Kingfisher's flying permit expires today, has 2 more yrs to renew it
Flying permit of Kingfisher Airlines, which has been suspended by aviation regulator DGCA, expires today, but rules allow that it can be renewed within two years.india Updated: Dec 31, 2012 15:51 IST
Flying permit of Kingfisher Airlines, which has been suspended by aviation regulator DGCA, expires on Monday, but rules allow that it can be renewed within two years.
The beleaguered carrier has submitted a revival plan to Directorate General of Civil Aviation (DGCA), which has asked for more details regarding how it would fund the plan given the precarious financial situation the company is in.
"We have not taken any decision as yet on Kingfisher's licence. We are waiting for more details," highly-placed DGCA sources said, adding there is "nothing concrete on the table as of now" as far as Kingfisher's revival plan is concerned.
While its lessors and service providers like Airports Authority of India (AAI) are insisting that the airline should not be allowed to fly till it clears all dues to them, airline sources say as per DGCA rules, they have a two-year window to renew the Scheduled Operator's Permit (SOP).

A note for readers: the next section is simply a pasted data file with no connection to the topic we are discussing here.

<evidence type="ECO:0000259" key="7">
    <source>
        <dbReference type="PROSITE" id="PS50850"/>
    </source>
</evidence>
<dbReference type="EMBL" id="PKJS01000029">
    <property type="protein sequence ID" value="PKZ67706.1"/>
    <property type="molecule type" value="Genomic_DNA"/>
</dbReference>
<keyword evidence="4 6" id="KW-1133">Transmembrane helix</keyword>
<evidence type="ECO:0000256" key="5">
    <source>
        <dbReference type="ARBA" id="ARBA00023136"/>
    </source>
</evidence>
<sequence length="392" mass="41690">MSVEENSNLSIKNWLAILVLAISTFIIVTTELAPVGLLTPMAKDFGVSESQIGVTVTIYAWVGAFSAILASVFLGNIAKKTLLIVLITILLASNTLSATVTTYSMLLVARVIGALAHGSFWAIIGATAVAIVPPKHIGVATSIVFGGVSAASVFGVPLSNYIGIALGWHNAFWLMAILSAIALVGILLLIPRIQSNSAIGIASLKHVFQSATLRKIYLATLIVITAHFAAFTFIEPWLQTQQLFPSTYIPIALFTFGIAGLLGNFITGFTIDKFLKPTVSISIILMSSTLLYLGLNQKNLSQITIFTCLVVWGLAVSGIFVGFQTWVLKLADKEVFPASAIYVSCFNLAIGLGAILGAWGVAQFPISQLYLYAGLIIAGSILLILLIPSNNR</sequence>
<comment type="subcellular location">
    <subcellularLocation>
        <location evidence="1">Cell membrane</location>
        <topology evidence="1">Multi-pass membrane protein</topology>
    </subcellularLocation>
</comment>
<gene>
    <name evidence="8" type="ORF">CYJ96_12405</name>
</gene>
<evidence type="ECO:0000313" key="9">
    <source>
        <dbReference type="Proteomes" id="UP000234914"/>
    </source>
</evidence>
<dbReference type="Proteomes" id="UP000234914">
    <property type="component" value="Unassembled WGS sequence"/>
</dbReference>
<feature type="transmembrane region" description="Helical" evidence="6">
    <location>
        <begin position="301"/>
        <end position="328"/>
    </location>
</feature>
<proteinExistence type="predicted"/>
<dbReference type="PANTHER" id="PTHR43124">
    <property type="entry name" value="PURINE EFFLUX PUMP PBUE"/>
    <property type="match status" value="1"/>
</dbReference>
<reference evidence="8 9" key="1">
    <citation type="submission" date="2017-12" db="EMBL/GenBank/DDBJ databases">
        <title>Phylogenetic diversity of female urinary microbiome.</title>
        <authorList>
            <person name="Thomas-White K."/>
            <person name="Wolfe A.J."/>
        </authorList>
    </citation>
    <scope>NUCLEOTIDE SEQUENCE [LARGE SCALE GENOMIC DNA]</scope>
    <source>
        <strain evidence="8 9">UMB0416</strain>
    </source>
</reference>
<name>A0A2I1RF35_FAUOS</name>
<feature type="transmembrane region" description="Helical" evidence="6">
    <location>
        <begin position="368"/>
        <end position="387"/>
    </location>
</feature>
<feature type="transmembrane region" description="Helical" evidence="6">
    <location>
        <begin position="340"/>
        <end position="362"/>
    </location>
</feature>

SOP was suspended on October 20, capping three weeks of lockout in the cash-strapped carrier preceded by a strike by its employees demanding payment of salaries.
Kingfisher is saddled with a loss of Rs 8,000 crore and a debt burden of another over Rs 7,524 crore.
It was issued an airline licence on August 26, 2003, which was actually in the name of Air Deccan that was bought over by the liquor baron Vijay Mallya-owned carrier. This licence is valid till today.
Kingfisher CEO Sanjay Aggarwal had informed DGCA chief Arun Mishra that the airline would require about Rs 652 crore over the next 12 months to run its operations and the amount would be put in by its parent company UB Group. Of this, Rs 120 crore would be needed to meet salary arrears.
However, there has been no word from the UB Group as to how it would commit the funding and raise it from where. Banks have been unwilling to fund the airline.